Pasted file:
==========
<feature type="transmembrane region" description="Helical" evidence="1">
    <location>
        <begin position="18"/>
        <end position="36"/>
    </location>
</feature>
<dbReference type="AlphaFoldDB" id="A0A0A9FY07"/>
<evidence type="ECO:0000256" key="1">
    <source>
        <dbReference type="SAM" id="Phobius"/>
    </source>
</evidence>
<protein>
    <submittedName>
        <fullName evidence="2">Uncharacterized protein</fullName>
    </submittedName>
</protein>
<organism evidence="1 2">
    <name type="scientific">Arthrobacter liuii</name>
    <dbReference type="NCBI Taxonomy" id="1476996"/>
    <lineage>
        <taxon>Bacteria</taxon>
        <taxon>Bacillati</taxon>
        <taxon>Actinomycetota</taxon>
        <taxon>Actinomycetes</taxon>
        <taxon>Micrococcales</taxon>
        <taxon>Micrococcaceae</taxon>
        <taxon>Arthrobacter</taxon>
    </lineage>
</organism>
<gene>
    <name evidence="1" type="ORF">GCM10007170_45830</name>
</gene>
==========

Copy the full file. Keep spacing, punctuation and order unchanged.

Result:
<feature type="transmembrane region" description="Helical" evidence="1">
    <location>
        <begin position="18"/>
        <end position="36"/>
    </location>
</feature>
<dbReference type="AlphaFoldDB" id="A0A0A9FY07"/>
<evidence type="ECO:0000256" key="1">
    <source>
        <dbReference type="SAM" id="Phobius"/>
    </source>
</evidence>
<protein>
    <submittedName>
        <fullName evidence="2">Uncharacterized protein</fullName>
    </submittedName>
</protein>
<organism evidence="1 2">
    <name type="scientific">Arthrobacter liuii</name>
    <dbReference type="NCBI Taxonomy" id="1476996"/>
    <lineage>
        <taxon>Bacteria</taxon>
        <taxon>Bacillati</taxon>
        <taxon>Actinomycetota</taxon>
        <taxon>Actinomycetes</taxon>
        <taxon>Micrococcales</taxon>
        <taxon>Micrococcaceae</taxon>
        <taxon>Arthrobacter</taxon>
    </lineage>
</organism>
<gene>
    <name evidence="1" type="ORF">GCM10007170_45830</name>
</gene>